A cottony clash of quilters
How a collaborative sewing project became the fabric equivalent of a riot.
—The rain is settling in and getting comfortable for the winter. It’s quiltmaking weather.
This means, as my husband explains it, that I will take a bunch of perfectly good fabric and cut it into little pieces and sew it back together again. Somehow this description seems wrong, but I can’t find the flaw in it anywhere.
It’s just one woman, alone with her thoughts and her seam ripper. Solitary work. Or it was, until last year, when my cousin Annie proposed that we try a round robin quilt. I like robins! I said yes.
Then I said, “What is a round robin quilt?”
A round robin quilt is a collaborative effort. Each participant creates her own center block. Her partner designs a border to go around that block. The quilts are sent back and forth, gaining area with each contribution, and are declared finished when they look to be about the right size.
Or, to put it another way, a round robin quilt is a confrontational effort. Each combatant creates her own center block and her adversary lays siege to it from all sides. The quilts gain area with each pitched battle and are declared finished when someone surrenders.
There’s a lot to like about this. Most of us who quilt pick out our own fabrics for our own patterns and, in general, have complete control over our efforts. If you’re planning to cut out one-inch squares of fabric and spend a whole winter sewing them together, you’re likely to be fussy about it. But what happens when you toss a whole different sensibility into the mix, housed in a whole different person with a whole different fabric stash?
Who knows? Goodbye, control! Goodbye, doing things the same old way you always do!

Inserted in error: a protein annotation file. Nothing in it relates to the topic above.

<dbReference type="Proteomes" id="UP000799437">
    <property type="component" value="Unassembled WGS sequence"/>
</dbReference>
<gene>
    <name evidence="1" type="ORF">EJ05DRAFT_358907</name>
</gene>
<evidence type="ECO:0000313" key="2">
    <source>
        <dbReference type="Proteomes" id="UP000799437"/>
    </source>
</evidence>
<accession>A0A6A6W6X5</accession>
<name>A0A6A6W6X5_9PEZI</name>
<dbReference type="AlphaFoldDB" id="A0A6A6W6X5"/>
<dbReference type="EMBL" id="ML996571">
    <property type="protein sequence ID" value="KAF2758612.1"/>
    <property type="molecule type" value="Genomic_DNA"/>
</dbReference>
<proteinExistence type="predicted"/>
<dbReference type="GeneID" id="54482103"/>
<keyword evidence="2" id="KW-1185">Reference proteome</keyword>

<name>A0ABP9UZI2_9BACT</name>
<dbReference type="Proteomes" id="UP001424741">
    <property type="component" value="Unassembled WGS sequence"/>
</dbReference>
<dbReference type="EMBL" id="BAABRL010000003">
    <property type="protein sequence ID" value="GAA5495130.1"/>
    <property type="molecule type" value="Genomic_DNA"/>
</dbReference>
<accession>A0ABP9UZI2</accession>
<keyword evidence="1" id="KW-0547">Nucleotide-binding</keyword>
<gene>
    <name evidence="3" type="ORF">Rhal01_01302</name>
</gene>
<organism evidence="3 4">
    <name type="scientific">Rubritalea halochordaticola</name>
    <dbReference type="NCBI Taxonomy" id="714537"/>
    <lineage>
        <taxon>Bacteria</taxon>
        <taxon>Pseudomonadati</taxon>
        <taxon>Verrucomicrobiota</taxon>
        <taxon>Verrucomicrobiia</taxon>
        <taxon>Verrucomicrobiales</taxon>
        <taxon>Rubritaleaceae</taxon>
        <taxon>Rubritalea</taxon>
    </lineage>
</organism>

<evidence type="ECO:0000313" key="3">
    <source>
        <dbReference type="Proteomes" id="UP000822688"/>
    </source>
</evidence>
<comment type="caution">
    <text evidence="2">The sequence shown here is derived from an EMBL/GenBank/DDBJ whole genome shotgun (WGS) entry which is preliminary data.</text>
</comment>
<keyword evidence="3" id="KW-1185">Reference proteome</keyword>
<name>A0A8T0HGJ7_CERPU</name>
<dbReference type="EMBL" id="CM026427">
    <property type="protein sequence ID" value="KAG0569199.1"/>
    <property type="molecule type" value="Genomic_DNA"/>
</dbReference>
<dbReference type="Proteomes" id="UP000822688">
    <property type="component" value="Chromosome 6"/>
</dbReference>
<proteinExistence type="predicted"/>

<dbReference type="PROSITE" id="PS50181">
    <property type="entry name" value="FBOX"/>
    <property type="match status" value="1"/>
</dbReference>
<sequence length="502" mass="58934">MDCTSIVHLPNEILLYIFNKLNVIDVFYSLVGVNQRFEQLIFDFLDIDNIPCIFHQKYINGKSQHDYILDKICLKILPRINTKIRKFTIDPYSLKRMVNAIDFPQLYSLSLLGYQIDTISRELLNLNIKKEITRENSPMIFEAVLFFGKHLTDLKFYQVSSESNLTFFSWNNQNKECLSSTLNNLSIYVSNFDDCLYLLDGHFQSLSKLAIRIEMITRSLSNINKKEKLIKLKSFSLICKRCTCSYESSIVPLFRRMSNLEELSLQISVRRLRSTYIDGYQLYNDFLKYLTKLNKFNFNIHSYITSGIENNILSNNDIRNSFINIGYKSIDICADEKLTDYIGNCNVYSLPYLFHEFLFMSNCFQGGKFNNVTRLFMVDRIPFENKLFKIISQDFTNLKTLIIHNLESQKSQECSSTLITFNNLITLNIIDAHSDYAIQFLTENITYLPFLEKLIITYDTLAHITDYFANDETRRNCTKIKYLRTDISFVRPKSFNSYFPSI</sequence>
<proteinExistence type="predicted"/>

We made our center blocks and mailed them off to each other. Right away we sensed difference. Excitement. Possibility. Annie loves blue. I got that right away. I like blue in a supporting role. Annie has all the blue fabrics, and I have all the others. She sent me a block that was entirely blue, and I sent her a block that was entirely not.
The war was on.
Oh, how that blue needed brightening! I surrounded her block with spiky turquoise and yellow triangles to wake it up. It worked: They nearly bugled. I sent it off. Annie briefly lost consciousness upon receipt, but recovered quickly.
Meanwhile, she’d had a look at my center block, all green and yellow and red, and thought: “How can I tone this down?” Annie located a fabric with a dab of green in it that was still overwhelmingly blue, and she set my square in it, a tropical island floating in a deep, forbidding ocean.
Then she tamped down her welling horror over the yellow insurrection on her quilt and gave in to the turquoise theme, but she still had the willies. She framed the whole lot in dark blue again just so she could get some sleep.
She mailed it back. I had a look and realized instantly that what this needed was more yellow spikes. Done! I sent hers away and received an email with an unfamiliar but desperate-looking emoji. She’ll be fine, I thought, if she gets a little air.
I was stumped about what to do with my quilt, which was now predominantly dark blue, and eventually I sent in troops in every non-blue color there is and marched them around the field, setting bright red pickets at the corners. I fired it off, and it came back with two blue borders representing a plea for serenity in a combustible world.
Neither of us is ending up with a quilt we would have made ourselves. And we love that. Why make an ordinary quilt when you can have one that looks like Meemaw made it after she sat on her spectacles?
We’re doing it this winter, too, because you can’t tickle yourself. That’s the thing about being completely in charge. Even if your project turns out fine, there’s this little part of you that looks at it and says, “Well, sure, but I totally saw that coming.”
Sometimes you need to lose control just to set yourself free.